- Turn off heat-dry settings;
- Avoid pre-rinsing your dishes.
According to the same Kapital Electric article, a washing machine between 500 and 3000 watts will produce anywhere between 325 and 1950 grains of CO2 emissions per hour. You can use the following tips for ways to do your laundry more sustainably:
- Avoid small loads of laundry;
- Wash on cold settings;
- Upgrade outdated washing machines (generally every five to six years);
- Switch laundry loads over to the dryer or clothesline immediately to avoid rewashing;
- Re-wear clothing if possible.
The hardness of water refers to the amount of calcium and magnesium that is dissolved in it. If you have noticed a slimy feeling after washing your hands, or bathing/showering, or if your water is murky, there is a good chance you have encountered hard water. Calcium and magnesium in your water can create a breeding ground for limescale build-up. When limescale builds up in your household pipes, your water efficiency is reduced. When your water efficiency is reduced, your CO2 emissions are generally increased. Water hardness levels can vary based on many factors, especially location.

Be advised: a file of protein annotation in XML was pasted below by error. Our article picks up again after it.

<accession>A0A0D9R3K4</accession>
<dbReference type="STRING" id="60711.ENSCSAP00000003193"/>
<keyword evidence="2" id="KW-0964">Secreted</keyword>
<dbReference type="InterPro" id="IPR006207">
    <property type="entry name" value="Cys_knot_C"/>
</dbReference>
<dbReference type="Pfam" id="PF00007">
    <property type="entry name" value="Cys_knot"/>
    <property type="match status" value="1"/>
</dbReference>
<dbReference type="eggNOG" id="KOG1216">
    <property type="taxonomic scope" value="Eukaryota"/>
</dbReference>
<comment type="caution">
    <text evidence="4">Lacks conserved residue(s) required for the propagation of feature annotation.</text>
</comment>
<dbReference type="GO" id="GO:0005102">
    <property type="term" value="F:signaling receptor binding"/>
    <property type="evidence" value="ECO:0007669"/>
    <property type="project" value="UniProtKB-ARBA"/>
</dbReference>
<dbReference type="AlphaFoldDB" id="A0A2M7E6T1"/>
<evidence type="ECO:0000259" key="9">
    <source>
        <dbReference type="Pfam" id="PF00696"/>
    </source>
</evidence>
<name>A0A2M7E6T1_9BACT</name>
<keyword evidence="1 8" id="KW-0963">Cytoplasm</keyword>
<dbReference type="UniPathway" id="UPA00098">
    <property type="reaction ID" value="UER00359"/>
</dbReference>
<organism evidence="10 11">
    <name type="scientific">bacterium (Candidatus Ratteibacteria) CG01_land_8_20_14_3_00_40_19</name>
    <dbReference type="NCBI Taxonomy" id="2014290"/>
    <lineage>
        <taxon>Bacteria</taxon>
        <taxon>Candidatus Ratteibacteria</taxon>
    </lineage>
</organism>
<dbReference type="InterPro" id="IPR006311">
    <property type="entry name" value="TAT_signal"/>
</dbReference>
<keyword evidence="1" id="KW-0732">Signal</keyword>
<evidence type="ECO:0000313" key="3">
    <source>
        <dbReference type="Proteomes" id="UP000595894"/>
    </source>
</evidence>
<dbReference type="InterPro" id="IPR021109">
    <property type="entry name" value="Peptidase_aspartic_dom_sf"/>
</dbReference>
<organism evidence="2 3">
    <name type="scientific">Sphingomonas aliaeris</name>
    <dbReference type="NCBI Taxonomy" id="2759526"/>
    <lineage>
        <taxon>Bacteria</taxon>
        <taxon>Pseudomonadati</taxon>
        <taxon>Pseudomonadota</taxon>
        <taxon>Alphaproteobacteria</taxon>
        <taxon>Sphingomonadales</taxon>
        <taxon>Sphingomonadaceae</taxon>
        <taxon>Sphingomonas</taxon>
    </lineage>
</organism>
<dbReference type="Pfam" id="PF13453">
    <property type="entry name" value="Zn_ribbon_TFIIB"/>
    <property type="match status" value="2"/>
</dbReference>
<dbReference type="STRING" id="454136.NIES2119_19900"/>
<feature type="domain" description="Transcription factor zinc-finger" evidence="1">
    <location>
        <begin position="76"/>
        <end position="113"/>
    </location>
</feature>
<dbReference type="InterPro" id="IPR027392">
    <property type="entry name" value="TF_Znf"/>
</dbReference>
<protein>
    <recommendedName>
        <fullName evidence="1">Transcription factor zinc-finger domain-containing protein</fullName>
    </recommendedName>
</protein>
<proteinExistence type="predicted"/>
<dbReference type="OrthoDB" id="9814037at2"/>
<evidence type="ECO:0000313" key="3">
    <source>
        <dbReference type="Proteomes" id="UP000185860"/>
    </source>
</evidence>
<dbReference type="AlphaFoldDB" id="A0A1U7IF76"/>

The best way to reduce the effects of hard water is to utilize water softeners. A water softener is an appliance made up of two tanks:
- A mineral tank that contains softening resin;
- A brine tank that contains a water-rock salt mixture.
Water softeners work by pushing your water through the mineral tank. As the water passes by, calcium and magnesium stick to the resin in the tank, and this makes the water soft. Once the mineral tank is full of minerals, it goes through a regeneration cycle using the brine tank. You want to be sure to get the right size water softener, so be sure to touch base with a professional.